Take the 2-minute tour ×
Stack Overflow is a question and answer site for professional and enthusiast programmers. It's 100% free, no registration required.

I have a table called Registrations with the following fields:

  • Id
  • DateStarted (not null)
  • DateCompleted (nullable)

I have a bar chart which shows the number of registrations started and completed by date. My query looks like:

WITH Initial(DateStarted, StartCount)
as (
    select Datestarted, COUNT(*)
    FROM Registrations
    GROUP BY DateStarted	
select I.DateStarted, I.StartCount, COUNT(DISTINCT R.RegistrationId) as CompleteCount
    from Initial I
    	inner join Registrations R
    		ON (I.DateStarted = R.DateCompleted)
    GROUP BY I.DateStarted, I.StartCount

which returns a table that looks like:

DateStarted  StartCount  CompleteCount
2009-08-01   1033        903
2009-08-02   540         498

The query just has one of those code smell problems. What is a better way of doing this?

share|improve this question
Is it possible that the DateCompleted is a date for which there is no record when registration is present? e.g. Can there be a record where there are no records for 07/31 as start date, but registration was complete on that date? –  shahkalpesh Aug 5 '09 at 2:59
If I understand correctly, the "CompleteCount" column is NOT supposed to be how many Registrations may have started in the past and finished on the data, but rather, how many of the Registrations that were started on a date ("StartCount" column) were also finished on that date. If this is not correct, please clarify. --thnx –  RBarryYoung Aug 5 '09 at 17:28
(that is how many started and finished on the same day) –  RBarryYoung Aug 5 '09 at 17:29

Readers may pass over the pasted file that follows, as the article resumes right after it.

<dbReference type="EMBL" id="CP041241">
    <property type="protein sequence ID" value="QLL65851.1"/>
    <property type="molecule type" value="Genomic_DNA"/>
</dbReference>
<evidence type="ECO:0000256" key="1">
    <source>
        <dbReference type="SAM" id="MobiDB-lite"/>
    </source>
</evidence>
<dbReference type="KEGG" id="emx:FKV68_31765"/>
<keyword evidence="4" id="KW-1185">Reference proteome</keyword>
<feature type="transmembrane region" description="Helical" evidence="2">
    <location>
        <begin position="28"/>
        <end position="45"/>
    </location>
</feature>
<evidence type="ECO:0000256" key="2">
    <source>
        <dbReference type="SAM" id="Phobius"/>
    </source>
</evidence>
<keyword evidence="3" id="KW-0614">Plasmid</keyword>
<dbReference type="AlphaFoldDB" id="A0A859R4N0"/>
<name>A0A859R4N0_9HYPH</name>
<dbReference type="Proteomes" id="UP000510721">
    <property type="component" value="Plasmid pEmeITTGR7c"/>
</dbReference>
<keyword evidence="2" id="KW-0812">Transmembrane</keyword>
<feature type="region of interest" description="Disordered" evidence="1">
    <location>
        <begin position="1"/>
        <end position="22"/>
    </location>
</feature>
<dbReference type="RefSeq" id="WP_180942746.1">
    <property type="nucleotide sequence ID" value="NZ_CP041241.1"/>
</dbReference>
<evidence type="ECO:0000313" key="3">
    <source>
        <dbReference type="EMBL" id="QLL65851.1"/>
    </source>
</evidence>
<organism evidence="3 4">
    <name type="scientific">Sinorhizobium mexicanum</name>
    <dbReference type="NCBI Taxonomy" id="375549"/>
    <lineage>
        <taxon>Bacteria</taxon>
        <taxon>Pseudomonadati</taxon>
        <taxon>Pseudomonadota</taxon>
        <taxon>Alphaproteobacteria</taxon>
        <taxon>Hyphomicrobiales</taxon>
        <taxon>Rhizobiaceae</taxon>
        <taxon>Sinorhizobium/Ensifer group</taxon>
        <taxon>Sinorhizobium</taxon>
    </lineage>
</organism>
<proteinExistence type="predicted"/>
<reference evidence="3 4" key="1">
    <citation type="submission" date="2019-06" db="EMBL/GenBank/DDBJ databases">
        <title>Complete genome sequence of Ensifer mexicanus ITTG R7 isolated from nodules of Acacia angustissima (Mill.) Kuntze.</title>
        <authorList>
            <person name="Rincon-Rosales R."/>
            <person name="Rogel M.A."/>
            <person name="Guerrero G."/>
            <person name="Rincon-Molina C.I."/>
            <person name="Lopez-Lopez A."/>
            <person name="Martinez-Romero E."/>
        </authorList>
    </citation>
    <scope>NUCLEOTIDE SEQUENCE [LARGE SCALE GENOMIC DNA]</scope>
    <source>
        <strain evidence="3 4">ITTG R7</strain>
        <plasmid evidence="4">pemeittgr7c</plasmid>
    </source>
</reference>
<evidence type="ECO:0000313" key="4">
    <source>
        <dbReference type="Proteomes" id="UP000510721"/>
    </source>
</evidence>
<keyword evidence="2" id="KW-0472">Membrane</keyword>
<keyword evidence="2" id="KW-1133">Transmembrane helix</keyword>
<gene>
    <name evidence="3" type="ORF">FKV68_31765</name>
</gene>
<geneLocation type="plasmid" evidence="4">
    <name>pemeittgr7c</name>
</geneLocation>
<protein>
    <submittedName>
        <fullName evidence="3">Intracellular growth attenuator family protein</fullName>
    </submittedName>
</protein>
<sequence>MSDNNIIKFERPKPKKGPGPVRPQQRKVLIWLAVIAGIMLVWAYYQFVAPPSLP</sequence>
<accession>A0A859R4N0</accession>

StartCount should be how many started that day. CompleteCount is how many completed that day (regardless of when they started..) Thanks –  Chris Lively Aug 5 '09 at 21:16
Ah, that's my problem then ... –  RBarryYoung Aug 5 '09 at 23:31

4 Answers 4

up vote 1 down vote accepted

EDIT: so why wont the below work? you could throw coalesce() statements around the counts in the last select statement if you wanted to make the counts zero instead of null. it will also include dates that have completed (or ended in the example below) registrations even though that date doesn't have started registrations.

I am assuming the following table structure (roughly).

create table temp
	id int,
	start_date datetime,
	end_date datetime

insert into temp values (1, '8/1/2009', '8/1/2009')
insert into temp values (2, '8/1/2009', '8/2/2009')
insert into temp values (3, '8/1/2009', null)
insert into temp values (4, '8/2/2009', '8/2/2009')
insert into temp values (5, '8/2/2009', '8/3/2009')
insert into temp values (6, '8/2/2009', '8/4/2009')
insert into temp values (7, '8/4/2009', null)

Then you could do the following to get what you want.

with start_helper as
	select start_date, count(*) as count from temp group by start_date

end_helper as
	select end_date, count(*) as count from temp group by end_date

select coalesce(a.start_date, b.end_date) as date, a.count as start_count, b.count as end_count
from start_helper a full outer join end_helper b on a.start_date = b.end_date
where coalesce(a.start_date, b.end_date) is not null

I would think the full outer join is necessary since a record can be completed today that started yesterday but we may have not started a new record today so you would lose a day from your results.

share|improve this answer
It looks like it would work, but it ultimately executes 3 select queries which is not exactly what I was looking for. I went ahead and upvoted you. Thanks. –  Chris Lively Aug 9 '09 at 17:15